Vasily Kandinsky, Circles within a Circle (1923), Philadelphia Museum of Art: The Louise and Walter Arensberg Collection, 1950
Photo Credit: The Philadelphia Museum of Art / Art Resource, NY © 2013 Artists Rights Society (ARS), New York / ADAGP, Paris
Compiling one of the more ambitious exhibitions of work recently shown on the Russian avant-garde, the recently closed exhibition on the work of Vasily Kandinsky offered perhaps one of the best perspectives on the developing voice of one of the 20th century’s most vital painters. Charting his move from early impressionist works to the conceptually rigorous formalism that he developed as a consequence of his broader exposure to the European art world after his move to Germany, From Blaue Reiter to the Bauhaus, 1910-1925 is a fitting origins story for this influential artist.
Vasily Kandinsky (Installation View), via Art Observed
Starting with the artist’s early, Impressionist-influenced works made while he was still living in Russia, and continuing through to his initial works made in Weimar, Germany while teaching with the Bauhaus, the show at the Neue Galerie is a dense, exploratory look at Kandinsky’s developing stylistic signature, culling 80 works from a 15 year period in which he moved towards his iconic abstract compositions.
Vasily Kandinsky, Murnau: Street with Horse-Drawn Carriage (1909), Neue Galerie New York. This work is part of the collection of Estée Lauder and was made available through the generosity of Estée Lauder © 2013 Artists Rights Society (ARS), New York / ADAGP, Paris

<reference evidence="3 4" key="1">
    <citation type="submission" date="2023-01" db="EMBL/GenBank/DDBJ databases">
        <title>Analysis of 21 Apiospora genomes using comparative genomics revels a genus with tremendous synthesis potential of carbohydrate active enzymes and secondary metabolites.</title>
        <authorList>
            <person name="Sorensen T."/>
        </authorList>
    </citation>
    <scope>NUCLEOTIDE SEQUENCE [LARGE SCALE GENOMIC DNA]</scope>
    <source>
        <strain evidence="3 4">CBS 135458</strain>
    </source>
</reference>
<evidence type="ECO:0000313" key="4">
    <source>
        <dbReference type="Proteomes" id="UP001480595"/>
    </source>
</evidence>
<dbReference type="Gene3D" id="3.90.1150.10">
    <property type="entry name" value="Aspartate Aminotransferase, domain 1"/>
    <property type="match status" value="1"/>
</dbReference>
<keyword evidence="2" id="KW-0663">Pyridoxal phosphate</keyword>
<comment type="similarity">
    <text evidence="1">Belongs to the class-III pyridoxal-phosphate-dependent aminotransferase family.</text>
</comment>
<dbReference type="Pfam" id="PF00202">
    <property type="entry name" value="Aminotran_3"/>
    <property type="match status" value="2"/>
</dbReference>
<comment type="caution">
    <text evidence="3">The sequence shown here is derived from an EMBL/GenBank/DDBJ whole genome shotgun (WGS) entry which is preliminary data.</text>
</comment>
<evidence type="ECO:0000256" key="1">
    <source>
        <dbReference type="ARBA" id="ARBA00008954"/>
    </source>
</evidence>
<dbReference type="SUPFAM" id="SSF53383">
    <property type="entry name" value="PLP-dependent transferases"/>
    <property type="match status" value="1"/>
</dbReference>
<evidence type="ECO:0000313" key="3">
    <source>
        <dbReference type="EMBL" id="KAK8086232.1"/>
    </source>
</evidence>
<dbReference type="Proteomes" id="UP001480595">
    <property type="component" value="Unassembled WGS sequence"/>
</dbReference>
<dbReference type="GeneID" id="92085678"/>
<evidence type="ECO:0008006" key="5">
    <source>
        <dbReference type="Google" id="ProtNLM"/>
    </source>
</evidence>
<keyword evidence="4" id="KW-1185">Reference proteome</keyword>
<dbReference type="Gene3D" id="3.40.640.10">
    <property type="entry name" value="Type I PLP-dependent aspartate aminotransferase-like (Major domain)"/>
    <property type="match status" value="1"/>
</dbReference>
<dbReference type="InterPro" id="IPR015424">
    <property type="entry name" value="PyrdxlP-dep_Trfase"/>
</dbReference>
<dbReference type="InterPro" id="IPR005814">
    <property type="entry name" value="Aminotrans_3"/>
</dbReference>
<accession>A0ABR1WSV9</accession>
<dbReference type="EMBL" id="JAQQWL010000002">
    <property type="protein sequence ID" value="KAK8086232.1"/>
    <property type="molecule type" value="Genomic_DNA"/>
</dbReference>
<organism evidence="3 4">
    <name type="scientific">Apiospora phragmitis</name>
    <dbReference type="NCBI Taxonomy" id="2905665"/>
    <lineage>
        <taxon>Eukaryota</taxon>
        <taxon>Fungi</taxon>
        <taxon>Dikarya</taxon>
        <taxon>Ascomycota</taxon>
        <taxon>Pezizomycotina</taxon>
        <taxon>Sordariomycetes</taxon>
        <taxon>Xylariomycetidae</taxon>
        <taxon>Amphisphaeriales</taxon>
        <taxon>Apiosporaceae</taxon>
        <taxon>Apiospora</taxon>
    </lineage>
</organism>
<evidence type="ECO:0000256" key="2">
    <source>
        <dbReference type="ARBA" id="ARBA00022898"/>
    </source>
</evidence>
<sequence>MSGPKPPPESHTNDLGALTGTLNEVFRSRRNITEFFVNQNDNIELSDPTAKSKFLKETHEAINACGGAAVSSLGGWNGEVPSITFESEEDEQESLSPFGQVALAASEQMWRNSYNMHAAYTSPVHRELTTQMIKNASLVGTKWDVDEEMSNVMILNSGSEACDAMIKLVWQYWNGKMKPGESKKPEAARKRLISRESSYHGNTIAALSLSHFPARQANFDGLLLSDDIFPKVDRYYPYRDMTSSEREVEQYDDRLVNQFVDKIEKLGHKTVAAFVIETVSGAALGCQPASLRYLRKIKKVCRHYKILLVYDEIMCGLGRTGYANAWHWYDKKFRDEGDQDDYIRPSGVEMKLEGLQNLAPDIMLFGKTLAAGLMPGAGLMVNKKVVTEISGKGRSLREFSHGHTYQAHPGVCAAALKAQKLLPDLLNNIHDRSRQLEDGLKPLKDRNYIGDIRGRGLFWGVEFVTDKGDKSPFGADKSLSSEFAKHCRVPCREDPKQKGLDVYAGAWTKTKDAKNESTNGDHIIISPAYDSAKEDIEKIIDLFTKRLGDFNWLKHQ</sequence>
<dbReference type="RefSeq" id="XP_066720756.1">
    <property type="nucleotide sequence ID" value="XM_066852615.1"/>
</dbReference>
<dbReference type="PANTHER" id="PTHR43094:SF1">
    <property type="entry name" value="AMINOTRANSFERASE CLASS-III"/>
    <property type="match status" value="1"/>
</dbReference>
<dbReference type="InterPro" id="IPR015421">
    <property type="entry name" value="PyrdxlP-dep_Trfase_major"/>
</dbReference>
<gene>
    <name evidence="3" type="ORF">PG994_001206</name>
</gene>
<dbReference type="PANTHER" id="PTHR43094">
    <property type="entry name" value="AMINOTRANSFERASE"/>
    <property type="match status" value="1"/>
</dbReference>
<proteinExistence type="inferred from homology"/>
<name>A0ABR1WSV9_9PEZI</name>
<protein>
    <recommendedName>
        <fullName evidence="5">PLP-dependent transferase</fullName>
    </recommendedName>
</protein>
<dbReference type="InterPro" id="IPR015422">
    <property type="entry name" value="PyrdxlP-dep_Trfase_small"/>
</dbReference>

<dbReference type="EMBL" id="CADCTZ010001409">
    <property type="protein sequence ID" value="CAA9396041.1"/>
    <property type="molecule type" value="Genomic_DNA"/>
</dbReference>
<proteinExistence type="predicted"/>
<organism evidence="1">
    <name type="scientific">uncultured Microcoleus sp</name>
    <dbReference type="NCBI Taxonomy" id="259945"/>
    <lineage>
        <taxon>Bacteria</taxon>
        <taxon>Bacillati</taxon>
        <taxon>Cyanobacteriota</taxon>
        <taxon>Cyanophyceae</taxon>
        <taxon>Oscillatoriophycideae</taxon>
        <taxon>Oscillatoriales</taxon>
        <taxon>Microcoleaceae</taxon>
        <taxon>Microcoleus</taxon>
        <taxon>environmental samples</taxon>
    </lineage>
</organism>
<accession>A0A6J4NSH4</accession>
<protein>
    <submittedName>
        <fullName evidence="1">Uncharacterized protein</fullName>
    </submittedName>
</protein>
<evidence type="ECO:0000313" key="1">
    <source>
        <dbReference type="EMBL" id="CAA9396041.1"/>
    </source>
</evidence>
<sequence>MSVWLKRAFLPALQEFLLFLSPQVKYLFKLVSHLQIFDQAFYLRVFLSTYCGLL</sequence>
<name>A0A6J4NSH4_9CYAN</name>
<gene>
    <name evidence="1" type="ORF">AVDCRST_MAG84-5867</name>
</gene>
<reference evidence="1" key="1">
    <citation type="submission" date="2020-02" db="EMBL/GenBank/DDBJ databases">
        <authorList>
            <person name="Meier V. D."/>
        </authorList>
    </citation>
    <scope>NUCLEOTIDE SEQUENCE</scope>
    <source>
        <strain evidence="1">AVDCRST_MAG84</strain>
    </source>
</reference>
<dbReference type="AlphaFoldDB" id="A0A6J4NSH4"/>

Perhaps most notable about the choice of frames that the Neue Galerie selected for the show is Kandinsky’s membership in a number of pioneering schools of artistic thought, and his frequent leadership role in the genesis of these new perspectives on the possibility of art. Shortly after the founding of the Blue Rider, Kandinsky published what has been hailed as his artistic manifesto, Concerning the Spiritual in Art, a dense tome illustrating the artist’s fascination with the expressive capabilities of the line itself, and the various conventions and explorations that his variations in line and color open to the painted canvas.
It was this text that ultimately would serve as a road map of sorts for the artist, combining his love of jazz with his already developed creative language to explore further possibilities and capabilities for his work, and it was ultimately this pioneering vision that would earn him a place teaching at the Bauhaus, where he oversaw both design and painting classes, instituting his particular views on construction and composition to at the legendary German institution.
Kandinsky’s path feels quite gradual here, as the natural, curving lines of his earlier work slowly fade from view, replaced by hard edges, block forms and meticulously placed colors. Forms move from blurry, flowing mashes of color through to geometric, systematic mixes of form and space, as if the artist were using his own strokes as the measurement of his work, each piece placed deftly alongside its compatriots. As his later works best illustrate, space and form become their own motivations, offering a multitude if new possibilities for the painter to explore and manipulate.
The exhibition was also marked by the installation of a long-lost mural the artist created for the 1922 Juryfreie Kunstschau (Jury-Free Art Show) in Berlin, a flowing, full-room space that was recreated solely from photographs of the original piece. Flowing from wall to wall with Kandinsky’s immediately recognizable deconstructions, it stood as a notable historical centerpiece for the show’s mission.
A study in the artist’s pioneering technique, the Neue Galerie’s exhibition closed on February 10th.